In attempting to come up with a fitting definition for the sound created by the Los Angeles-based Local Natives, the independent media group, Clash Music, described their style as “psych folk” and “new fangled folk.” Writing about the band’s new album, Pitchfork, had this to say: “With Hummingbird, Local Natives have made a thoughtful, lovely album with small gestures that provide great rewards.” The mother of lead vocalist Kelcey Ayer died last summer and he addresses her movingly in the album’s penultimate song, Colombia: “If you never felt all of my love/ I pray now you do.”

Topic Records launching ‘The Great Big Digital Archive Project’

Thursday, 3 January, 2013 0 Comments

Dominic Behan, Davy Graham, Ewan MacColl, Willie Clancy, Rambling Jack Elliott, Sarah Makem… all folk music greats and all soon to be available in digital format from the treasure chest of Topic Records, which will celebrate its 75th anniversary in April next year. Europe’s oldest independent label is undertaking one of the biggest digitization projects by a niche music marque ever seen and later this month Topic will launch “The Great Big Digital Archive Project”, with 84 albums available to download complete with booklets, artwork, documentation and sleeve-notes.

In 2003, Booker Prize-winning novelist Kazuo Ishiguro said this of Topic:

“There is this kind of treasure chest you have sitting in front of you, and if you were American or perhaps Irish you might have opened it by now, but because you live here it probably hasn’t occurred to you to do so yet. Well, I would urge you to open that thing up and delve inside it, because I believe you’ll find there a sublime vision of the British Isles as it has been lived over the last few centuries; and it’s the kind of vision that you can’t readily get from the works of say, Dickens or Shakespeare or Elgar or Sir Christopher Wren. If you don’t open that treasure box I think you are going to miss a certain dimension, a whole dimension of cultural life in this country so I urge you to do it.”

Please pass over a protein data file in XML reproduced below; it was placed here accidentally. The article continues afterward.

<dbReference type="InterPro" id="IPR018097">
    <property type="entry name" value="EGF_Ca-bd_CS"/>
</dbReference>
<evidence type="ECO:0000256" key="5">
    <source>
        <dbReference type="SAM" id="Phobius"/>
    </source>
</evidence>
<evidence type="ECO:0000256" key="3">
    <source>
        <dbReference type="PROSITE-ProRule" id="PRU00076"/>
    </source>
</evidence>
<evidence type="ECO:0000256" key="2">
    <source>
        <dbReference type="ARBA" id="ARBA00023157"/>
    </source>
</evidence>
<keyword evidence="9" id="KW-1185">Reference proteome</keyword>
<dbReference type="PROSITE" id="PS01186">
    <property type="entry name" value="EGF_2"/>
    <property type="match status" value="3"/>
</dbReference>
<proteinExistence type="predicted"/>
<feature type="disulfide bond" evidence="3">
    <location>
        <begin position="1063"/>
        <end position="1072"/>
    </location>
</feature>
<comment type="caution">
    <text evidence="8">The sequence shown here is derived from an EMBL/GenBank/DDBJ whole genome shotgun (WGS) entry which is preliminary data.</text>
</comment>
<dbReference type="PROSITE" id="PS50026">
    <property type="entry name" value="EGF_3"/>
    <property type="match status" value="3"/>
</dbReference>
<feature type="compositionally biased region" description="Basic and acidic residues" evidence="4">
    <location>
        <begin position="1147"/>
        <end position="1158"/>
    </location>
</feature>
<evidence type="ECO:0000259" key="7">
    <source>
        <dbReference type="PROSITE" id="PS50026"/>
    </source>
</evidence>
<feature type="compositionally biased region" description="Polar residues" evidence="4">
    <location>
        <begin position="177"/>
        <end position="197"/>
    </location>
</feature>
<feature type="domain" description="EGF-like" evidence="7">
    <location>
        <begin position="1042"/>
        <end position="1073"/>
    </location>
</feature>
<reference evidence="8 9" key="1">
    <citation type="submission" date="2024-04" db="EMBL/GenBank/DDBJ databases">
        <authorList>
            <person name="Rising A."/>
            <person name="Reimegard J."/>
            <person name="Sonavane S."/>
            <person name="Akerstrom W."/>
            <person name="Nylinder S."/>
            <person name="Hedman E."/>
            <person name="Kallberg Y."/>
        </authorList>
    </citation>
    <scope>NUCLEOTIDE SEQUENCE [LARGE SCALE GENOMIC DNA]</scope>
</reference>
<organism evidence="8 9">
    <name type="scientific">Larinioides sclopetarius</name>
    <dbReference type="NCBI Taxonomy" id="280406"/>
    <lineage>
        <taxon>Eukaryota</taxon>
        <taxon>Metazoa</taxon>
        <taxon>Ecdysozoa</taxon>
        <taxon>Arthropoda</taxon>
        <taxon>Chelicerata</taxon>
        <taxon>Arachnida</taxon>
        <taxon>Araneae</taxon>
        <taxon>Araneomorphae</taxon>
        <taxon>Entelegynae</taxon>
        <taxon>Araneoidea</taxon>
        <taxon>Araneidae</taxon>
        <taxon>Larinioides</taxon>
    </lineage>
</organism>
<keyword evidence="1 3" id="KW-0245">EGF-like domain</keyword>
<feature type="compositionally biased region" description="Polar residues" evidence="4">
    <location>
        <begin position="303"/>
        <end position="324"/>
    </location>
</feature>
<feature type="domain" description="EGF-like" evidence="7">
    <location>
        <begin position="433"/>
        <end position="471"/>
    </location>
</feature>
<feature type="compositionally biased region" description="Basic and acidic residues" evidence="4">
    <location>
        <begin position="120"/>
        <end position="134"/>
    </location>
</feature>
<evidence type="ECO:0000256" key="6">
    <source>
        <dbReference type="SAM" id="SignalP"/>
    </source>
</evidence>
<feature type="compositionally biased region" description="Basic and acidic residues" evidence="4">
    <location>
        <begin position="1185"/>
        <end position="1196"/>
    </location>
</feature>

Shake those hips with Joan Osborne

Saturday, 22 September, 2012

She was born in Anchorage, but not the Anchorage of Alaska. There’s an Anchorage in Kentucky, too, and that’s where Joan Osborne comes from. She moved to New York City in the late 1980s and formed her own record label, Womanly Hips. Here she blends rock, country, blues and folk in an infectiously danceable cocktail. […]

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Last Night with Lucy Spraggan

Saturday, 15 September, 2012

A-FLOP is a mixture of acoustic, folk and hip-hop. Well, that’s what Lucy Spraggan says and that’s what the native of Canterbury in Kent performs. Spraggan’s irreverent, ironic style is catchy and bigger things are in her stars. To start with, she will support Joan Armatrading at Indigo2 at The O2 in London in November.

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As I roved out in Austin, Texas

Saturday, 19 May, 2012

Born in Brattleboro, Vermont, Sam Amidon is a singer who’s not afraid to give the classics of the folk tradition a spin around the musical block. As I Roved Out was was collected by Ralph Vaughan Williams in 1904 from a Mr. Broomfield, in the village of East Hornden, in Essex. Williams wrote, “the tune […]